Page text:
How Early Do Veins Typically Show In Pregnancy?
While blood and fluid volume don’t max out until close to the end of the third trimester, some women experience visibly enlarged veins as early as their 10th week of pregnancy.
If you experience visible veins before the end of your first trimester, the reason is probably increasing fluid plus the effect of hormones, according to pregnancy experts.
Women who notice visible veins later than Week 10 may be seeing these unwanted little invaders due to the weight of the uterus, the total weight of the body, or heredity.
Can I Prevent Visible Veins During Pregnancy?
It’s important to note that not all visible veins during pregnancy are varicose veins. So don’t panic yet: you may simply have slightly more “showy” veins, which will appear to sink back down beneath the skin a short time after you give birth.
However, once you notice visible veins, you’ll want to take steps to minimize the effects. Keeping the situation under control now could mean a lot less heartache later.
According to experts, these are the best ways to prevent visible veins during pregnancy or, if you already have them, to help keep them from getting bigger:
- Exercise regularly. While your expanding belly and hormone-induced fatigue make Ben & Jerry’s on the couch a lot more appealing than three laps around the track, studies show regular exercise can help prevent or treat varicose veins. Try gentle, OB-approved workouts like a 30-minute brisk walk or pregnancy yoga. Shoot for three sessions per week.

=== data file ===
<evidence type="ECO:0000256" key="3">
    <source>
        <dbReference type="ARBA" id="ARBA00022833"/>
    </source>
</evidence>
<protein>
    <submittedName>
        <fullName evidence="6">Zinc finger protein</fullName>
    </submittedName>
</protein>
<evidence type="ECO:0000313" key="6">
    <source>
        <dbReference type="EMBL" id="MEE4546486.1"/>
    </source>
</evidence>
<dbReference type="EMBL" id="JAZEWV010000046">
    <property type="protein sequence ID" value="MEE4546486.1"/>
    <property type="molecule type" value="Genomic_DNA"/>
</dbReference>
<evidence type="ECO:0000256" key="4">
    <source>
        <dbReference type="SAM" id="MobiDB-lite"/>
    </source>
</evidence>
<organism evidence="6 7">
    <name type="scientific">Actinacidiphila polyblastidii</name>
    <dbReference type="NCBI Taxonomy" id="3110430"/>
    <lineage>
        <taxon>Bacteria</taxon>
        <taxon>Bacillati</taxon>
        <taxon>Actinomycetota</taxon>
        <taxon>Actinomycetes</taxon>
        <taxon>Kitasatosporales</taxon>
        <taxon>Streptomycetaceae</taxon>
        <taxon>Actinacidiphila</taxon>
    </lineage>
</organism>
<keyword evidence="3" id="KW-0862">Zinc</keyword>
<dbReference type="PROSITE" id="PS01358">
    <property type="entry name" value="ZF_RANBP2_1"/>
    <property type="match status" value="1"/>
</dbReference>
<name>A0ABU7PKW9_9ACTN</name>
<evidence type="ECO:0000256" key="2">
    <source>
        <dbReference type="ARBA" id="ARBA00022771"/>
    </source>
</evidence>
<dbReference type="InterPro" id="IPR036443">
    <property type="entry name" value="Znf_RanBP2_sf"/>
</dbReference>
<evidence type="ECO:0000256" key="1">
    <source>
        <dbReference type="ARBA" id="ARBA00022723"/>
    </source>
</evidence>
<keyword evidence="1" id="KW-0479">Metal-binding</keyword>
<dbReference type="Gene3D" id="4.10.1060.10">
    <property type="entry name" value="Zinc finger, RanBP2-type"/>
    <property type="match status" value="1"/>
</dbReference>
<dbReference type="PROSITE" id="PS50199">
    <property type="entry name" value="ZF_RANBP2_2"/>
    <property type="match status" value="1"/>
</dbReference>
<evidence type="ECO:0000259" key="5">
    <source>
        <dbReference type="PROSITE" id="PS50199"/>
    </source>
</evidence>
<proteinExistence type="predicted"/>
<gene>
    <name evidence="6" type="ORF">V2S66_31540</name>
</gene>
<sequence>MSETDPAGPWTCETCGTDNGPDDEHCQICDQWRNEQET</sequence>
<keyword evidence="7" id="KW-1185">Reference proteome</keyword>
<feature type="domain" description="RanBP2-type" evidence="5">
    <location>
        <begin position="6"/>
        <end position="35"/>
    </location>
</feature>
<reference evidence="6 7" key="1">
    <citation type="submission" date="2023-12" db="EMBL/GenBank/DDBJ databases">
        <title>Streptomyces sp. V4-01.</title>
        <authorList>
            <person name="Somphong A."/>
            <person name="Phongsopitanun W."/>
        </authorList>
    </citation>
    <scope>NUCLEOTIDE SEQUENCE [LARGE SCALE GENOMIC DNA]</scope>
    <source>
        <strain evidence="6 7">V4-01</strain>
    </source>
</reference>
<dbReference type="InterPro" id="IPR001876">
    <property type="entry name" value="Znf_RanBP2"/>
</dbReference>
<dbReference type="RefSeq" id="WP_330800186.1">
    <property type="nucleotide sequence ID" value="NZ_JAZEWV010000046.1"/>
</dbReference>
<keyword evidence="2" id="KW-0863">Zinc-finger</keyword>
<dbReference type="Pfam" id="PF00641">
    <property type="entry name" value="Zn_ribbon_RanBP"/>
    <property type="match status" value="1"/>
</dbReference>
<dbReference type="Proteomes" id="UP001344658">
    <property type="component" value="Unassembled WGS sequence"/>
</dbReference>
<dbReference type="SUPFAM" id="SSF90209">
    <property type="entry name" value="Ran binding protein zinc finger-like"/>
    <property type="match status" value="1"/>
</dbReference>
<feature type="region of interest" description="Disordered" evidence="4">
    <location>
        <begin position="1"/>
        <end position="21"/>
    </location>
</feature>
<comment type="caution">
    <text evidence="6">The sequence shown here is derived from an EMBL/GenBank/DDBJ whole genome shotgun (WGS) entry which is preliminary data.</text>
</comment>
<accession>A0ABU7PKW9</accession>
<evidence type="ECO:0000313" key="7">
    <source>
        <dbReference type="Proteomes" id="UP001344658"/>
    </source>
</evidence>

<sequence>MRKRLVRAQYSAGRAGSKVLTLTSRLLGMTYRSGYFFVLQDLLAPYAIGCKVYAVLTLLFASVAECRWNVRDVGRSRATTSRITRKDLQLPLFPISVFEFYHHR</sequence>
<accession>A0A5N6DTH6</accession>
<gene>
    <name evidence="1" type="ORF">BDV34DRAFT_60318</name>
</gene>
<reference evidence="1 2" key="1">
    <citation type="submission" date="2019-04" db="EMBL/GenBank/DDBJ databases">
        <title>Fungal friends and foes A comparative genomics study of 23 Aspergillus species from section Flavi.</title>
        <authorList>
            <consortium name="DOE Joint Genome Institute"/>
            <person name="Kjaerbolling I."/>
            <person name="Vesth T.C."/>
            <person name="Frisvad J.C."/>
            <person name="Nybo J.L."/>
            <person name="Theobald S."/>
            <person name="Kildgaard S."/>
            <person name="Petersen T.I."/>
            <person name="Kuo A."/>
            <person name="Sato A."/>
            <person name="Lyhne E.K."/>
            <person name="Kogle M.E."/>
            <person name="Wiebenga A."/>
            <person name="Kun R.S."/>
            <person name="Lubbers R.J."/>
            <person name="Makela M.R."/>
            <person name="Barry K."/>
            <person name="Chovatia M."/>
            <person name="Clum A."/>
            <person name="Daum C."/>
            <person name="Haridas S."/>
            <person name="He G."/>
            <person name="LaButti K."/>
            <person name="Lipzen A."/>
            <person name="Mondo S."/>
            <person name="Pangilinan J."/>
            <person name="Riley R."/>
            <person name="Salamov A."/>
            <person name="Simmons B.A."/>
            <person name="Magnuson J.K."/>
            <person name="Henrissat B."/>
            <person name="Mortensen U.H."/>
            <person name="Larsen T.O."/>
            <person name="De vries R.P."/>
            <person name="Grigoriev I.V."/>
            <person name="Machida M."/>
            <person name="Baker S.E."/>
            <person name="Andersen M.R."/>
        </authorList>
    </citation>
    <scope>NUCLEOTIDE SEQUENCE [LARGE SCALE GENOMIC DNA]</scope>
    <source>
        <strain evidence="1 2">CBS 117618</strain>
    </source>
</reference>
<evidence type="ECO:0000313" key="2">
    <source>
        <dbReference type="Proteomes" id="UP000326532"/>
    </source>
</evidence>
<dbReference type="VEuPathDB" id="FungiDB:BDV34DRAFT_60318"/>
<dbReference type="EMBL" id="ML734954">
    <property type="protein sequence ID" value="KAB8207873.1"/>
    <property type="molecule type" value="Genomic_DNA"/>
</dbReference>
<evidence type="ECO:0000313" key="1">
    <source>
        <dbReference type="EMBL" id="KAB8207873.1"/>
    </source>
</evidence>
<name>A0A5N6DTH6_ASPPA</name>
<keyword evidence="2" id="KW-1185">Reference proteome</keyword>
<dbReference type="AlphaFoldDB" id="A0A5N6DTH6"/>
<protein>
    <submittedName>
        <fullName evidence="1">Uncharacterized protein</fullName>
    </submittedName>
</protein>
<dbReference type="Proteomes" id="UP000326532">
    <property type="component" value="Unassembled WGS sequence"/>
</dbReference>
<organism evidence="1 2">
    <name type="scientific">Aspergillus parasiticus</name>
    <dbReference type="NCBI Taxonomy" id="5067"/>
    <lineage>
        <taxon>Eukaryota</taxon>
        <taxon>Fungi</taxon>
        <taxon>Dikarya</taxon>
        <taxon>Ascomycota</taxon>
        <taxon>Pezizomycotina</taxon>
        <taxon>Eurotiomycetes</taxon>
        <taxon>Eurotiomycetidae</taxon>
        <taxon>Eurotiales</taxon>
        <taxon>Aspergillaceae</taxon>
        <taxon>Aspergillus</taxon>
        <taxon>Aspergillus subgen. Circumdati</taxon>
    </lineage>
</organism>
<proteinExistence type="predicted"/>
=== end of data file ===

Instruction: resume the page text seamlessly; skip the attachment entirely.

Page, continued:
- Gain the right amount of weight. We hear you: “But I'm craving X, Y and three helpings of Z – and can I get a doggy bag to go with that?” Sorry, sis: researchers say there's a link between enlarged veins with obesity. Do eat, but try to munch out on healthy lean proteins, veggies, some fruit, nuts and olive oil, experts say.
- If you have a hormonal issue, talk to your doctor. Any hormonal imbalances, including those connected to thyroid disease or diabetes, could potentially throw things out of whack and cause your body’s fluid levels to skyrocket, experts say.
- Don’t cross your legs. Now is not the time to “be a lady” (isn’t that the last thing on your mind right now anyway?). Get comfy and sit or stand with your legs unrestricted so blood can flow easily.
- Don’t stand for long periods. Standing still for too long can cause fluid and blood to pool in your lower legs. Grab a quick walk and a doc-approved smoothie or bottled water instead.